The phone woke me up around 11:30, and I talked with a deputy DA to set up a meeting. She told me that Werner had been arraigned that morning and that a bail hearing was scheduled for Friday.
I got up and showered, and dressed. Then I called Truman, who was on her way to the autopsy. She still had not located Gretchen. I hung up, got in my car, and returned to the winery.
I parked where I could see him come out of the winery driveway and waited to pick up his trail.
While I waited, I called Truman again and got the lowdown on the autopsy. No surprises. It was her first, and she got through it without throwing up. I told her she had the evening stakeout shift at Cooper’s house and that I would relieve her at 10 PM. A little after five, Cooper drove out, and I followed him back to his house. Truman was already in position, so I drove home to eat and get a little rest.
I was back in his neighborhood by 9:45. I parked around the corner and walked to where Truman was parked. I knocked on a window and startled her.
“Thanks,” she said. “I was sitting here creeped out thinking about that autopsy, and you do that.”
“Sorry,” I said. “Anything happening?”
“No. A few people walked by. The only times I have seen Cooper was when he pulled into the garage and later pushed his garbage and recycling bins to the road. I tried calling Gretchen again, but no answer.”
“Okay. Consider yourself relieved. Go get some rest.”
I got out and walked back to retrieve my car. I pulled into the space Truman had just left and settled in to watch. It was another quiet evening without much activity. A few dog walkers passed, and two or three people pushed garbage bins to the street. By 11:30, most of the houses were dark, including Coopers, and I was pondering how to close out the case. It was getting close to midnight when the idea occurred to me. I grabbed my phone and called Truman, and she answered at once.
“Still thinking about the autopsy?”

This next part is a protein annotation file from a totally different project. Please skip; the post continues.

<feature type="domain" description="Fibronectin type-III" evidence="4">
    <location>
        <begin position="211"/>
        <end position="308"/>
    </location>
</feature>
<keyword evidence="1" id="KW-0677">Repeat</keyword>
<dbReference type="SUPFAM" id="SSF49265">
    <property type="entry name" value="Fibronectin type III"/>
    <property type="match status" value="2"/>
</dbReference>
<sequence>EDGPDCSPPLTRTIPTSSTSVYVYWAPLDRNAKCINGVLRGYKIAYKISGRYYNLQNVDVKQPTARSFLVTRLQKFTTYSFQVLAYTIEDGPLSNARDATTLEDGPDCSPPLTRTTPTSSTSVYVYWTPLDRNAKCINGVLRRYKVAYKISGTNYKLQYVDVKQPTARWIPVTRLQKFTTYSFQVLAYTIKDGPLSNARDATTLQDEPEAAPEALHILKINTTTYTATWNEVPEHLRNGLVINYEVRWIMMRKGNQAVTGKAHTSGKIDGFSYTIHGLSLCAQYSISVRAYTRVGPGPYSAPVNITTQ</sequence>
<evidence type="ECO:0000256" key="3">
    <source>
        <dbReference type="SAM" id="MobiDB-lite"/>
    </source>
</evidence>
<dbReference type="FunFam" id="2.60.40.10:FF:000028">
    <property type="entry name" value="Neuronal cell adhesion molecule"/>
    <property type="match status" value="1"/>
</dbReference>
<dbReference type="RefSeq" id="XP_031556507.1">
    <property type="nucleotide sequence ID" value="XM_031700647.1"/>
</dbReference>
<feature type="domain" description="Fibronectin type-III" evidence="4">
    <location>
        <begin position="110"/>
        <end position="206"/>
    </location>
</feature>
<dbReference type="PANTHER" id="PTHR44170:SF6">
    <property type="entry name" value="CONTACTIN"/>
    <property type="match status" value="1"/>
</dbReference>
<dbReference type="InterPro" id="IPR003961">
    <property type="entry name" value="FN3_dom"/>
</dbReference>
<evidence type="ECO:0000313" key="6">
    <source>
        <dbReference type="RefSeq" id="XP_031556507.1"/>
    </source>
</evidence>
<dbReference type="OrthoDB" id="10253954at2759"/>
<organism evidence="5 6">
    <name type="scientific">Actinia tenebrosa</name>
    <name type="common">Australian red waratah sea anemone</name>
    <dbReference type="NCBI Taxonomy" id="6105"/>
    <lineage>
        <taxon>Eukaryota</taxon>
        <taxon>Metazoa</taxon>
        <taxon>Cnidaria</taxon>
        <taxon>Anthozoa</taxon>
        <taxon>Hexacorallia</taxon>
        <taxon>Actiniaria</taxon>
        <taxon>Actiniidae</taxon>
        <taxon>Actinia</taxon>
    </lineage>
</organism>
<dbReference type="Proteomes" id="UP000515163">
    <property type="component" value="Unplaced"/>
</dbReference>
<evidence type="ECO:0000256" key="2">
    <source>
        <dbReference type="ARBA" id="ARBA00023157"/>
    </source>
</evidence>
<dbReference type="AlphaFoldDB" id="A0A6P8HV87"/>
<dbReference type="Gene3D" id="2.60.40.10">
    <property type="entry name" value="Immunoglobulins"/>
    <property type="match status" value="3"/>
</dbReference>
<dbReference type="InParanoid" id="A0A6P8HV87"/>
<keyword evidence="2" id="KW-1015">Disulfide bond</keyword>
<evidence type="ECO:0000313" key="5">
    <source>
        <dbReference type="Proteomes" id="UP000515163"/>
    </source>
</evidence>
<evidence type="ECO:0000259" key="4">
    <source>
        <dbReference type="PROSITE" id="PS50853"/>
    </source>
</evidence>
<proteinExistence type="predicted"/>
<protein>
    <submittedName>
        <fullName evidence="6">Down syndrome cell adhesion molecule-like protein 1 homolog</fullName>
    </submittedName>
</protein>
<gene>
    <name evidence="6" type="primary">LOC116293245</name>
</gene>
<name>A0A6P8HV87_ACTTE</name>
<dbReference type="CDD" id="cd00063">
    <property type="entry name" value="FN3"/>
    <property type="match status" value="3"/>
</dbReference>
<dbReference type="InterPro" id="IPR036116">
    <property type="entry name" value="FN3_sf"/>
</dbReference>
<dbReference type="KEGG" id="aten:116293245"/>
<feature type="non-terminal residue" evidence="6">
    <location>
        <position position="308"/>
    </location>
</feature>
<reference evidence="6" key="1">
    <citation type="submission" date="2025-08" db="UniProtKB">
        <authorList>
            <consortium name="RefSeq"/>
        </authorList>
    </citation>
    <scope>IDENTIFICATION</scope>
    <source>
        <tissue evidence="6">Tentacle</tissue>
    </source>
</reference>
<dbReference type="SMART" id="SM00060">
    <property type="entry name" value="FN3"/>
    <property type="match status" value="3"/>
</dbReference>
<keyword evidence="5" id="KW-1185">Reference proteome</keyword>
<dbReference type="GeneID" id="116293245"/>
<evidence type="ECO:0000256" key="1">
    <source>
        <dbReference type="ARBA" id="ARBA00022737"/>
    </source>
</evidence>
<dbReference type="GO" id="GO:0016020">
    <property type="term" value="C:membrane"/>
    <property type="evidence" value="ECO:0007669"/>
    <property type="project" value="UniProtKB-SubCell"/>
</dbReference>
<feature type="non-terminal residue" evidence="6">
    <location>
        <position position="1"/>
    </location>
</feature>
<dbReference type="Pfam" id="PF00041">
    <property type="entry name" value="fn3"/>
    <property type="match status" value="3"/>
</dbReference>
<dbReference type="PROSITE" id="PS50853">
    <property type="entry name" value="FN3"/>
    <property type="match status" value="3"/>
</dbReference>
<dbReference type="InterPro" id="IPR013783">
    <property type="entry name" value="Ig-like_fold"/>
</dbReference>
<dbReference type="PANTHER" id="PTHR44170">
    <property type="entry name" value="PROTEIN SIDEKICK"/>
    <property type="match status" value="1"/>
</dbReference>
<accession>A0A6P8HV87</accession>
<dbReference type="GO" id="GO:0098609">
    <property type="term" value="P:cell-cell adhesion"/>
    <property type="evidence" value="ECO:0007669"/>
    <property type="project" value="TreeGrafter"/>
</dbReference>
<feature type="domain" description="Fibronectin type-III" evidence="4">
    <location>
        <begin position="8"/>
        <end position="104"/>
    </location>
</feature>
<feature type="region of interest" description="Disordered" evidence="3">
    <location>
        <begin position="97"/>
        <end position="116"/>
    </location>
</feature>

“Yes,” she said. “Can’t sleep. Anything going on?”
“Just in my magnificent brain,” I said. “I was trying to think of a solution. The Best case would be to get a search warrant. That would be great if we could, but I don’t see enough probable cause here to get a judge to sign it. Another approach occurred to me that might work.”
“Meet me at Cooper’s house at 4 AM tomorrow. Wear some old clothes and bring a headlamp if you have one.”
“You are not going to tell me what the different approach is, are you.”
“Nope. Bonus points if you can figure it out before 4 AM.”
“Okay, see you then.”
At a little before 4, she tapped on the passenger side window of my car, and I unlocked it to let her in.
“We are going to toss his trash, aren’t we?” she said. “We don’t need no stinking warrant to do that.”
“Truman, that sounds vaguely obscene, but yes, we will search his garbage. Some gloves and evidence bags are in the back seat.”
We began collecting and bagging the contents of Cooper’s trash bins. I was working on the recycling bin, pulling out bottles, reading the labels, and putting them in one of our bags.
“Well, looks like we have a winner,” I said, holding up the empty bottle of Penfolds Grange Hermitage 1951.”
We finished quickly, without alerting anyone, and we were back at the station by 4:45. Truman began typing out the arrest and search warrants.
We needed help. I called the Chief and told him the situation. He said he would get our designated entry team moving. Then I called Steve Ward and asked him to watch Cooper’s house.